By Rev. Justin Smoot for Wausau Pilot & Review
When I was in college and seminary, I always thought the most pointless part of any class was the evaluation. It wouldn’t impact me because the professor already finished the class. So, why bother?
Then, in seminary, I encountered a new question. It asked about the inclusion of books and articles from authors who were women, non-white, and from “2/3rds world,” which confused the heck out of me. Ultimately, they were asking if we read works from authors and theologians who were not white, European men. This seemed to me, an even stranger questions because, shouldn’t the only criteria for inclusion in the coursework be the academic value of the text?
Despite my presence in a graduate level academic program, my response was irrational. I took whatever pen I had at hand and scratched out the question, sometimes even saturating the paper enough so that the question that angered me could be physically removed.
Then, I took a class of Christian Ethics where we were required to write personal responses to the course content for the week. After a few negative comments from my professor on my responses, started to write the exact opposite of what I thought about the course work. It felt like I was criticizing myself in everything I wrote, negating my own world view. What astounded me was that the professor was impressed with my personal journey through the class.
And it really was. I came to see that my distain for evaluations, my irrational response to the inclusions question, and how I adapted to the ethics class was all connected to my own narrow view of the world. I had never truly encountered the world through the eyes of another, or at least another person who was not white and male. Part of this was pure selfishness. I felt like I did the class on my own and survived, so would anyone else. Yet, what fueled my irrationality was the pain at being shown that the world does not function like I thought it did, the viewpoint that I had was far from universally applicable, and there were other people who were different from me who had experiences of the world that were not mine.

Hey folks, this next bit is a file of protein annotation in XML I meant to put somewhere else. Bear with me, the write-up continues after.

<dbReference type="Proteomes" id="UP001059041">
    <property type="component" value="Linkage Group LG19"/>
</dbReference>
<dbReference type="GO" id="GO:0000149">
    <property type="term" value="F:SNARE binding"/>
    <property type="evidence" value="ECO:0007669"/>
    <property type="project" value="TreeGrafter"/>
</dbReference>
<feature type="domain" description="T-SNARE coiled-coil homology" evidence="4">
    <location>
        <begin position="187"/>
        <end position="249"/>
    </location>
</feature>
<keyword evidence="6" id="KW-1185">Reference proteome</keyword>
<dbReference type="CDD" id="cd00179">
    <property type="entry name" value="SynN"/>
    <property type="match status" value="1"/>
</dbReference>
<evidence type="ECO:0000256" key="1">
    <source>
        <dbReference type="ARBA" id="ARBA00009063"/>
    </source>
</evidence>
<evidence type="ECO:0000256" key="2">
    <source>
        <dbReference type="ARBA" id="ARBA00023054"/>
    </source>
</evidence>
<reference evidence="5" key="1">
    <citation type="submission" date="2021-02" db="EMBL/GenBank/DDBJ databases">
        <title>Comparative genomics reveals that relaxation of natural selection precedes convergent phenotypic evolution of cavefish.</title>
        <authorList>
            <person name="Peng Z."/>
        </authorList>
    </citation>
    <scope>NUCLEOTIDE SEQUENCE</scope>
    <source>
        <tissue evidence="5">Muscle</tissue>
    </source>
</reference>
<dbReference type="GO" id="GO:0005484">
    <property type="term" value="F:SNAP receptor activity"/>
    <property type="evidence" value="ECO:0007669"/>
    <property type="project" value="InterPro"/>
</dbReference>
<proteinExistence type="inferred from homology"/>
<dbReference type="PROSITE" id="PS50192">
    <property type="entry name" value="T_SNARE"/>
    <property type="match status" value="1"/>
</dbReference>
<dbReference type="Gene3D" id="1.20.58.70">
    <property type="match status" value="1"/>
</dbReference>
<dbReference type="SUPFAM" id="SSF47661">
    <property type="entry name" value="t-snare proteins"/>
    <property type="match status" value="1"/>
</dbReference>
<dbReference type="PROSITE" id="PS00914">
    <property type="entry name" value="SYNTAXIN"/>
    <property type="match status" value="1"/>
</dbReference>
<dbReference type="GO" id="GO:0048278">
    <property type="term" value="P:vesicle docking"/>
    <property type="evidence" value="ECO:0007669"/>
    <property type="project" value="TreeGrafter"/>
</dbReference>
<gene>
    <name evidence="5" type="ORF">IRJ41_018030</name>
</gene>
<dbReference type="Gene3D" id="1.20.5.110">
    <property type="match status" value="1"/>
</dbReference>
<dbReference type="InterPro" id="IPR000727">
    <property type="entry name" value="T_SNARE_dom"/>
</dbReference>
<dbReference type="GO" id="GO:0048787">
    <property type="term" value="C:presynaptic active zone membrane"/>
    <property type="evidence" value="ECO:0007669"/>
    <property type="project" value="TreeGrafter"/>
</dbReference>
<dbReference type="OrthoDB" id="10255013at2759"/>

I was becoming self-critical in a healthy way. Previously, I was acknowledging worldviews different from my own, but holding unwaveringly to my own. The pain came as I was opening my eyes to that fact that more is necessary. I needed to seek out voices and viewpoints that did not simply reinforce what I always thought and include them. Engaging them to broaden my perspective was painful for the challenge, in the end, it was healthy and brought about solid personal growth.
February celebrated as Black History month. We may want to decry the need to include it as a thing, ask, reflexively, where white history month is, or roll our eyes and ignore it. If we do this, we are continuing an unexamined life. If we do the work, if we include and engage the stories, history, and experience of our Black neighbors in this world, our own perspective will open to realities we never considered because we have never experienced them.
This is not a condemnation of the evils of white people, but an indictment of our lack of healthy self-criticism. I am fully aware that I am a white man writing encouragement to engage with the stories and history of our Black neighbors. I do not write the to say that I am “cured” of racism, bias, or bigotry. I write only to say that the life found on the other side of the difficult work of confronting what we have not confronted within ourselves is worth the pain of the transformation, which truly is barley fraction of the daily struggle that my Black neighbors endure. I pray that my story of struggling through my own experience with confronting my own, unquestioned, racism helps lead others to engage in the difficult, yet beneficial, self-critical work.
Rev. Justin Smoot
Rev. Justin Smoot is one of the pastors at Saint Andrew Lutheran Church in Rib Mountain. He is always on the lookout for how God’s story turns our lives upside down and draws us closer together.
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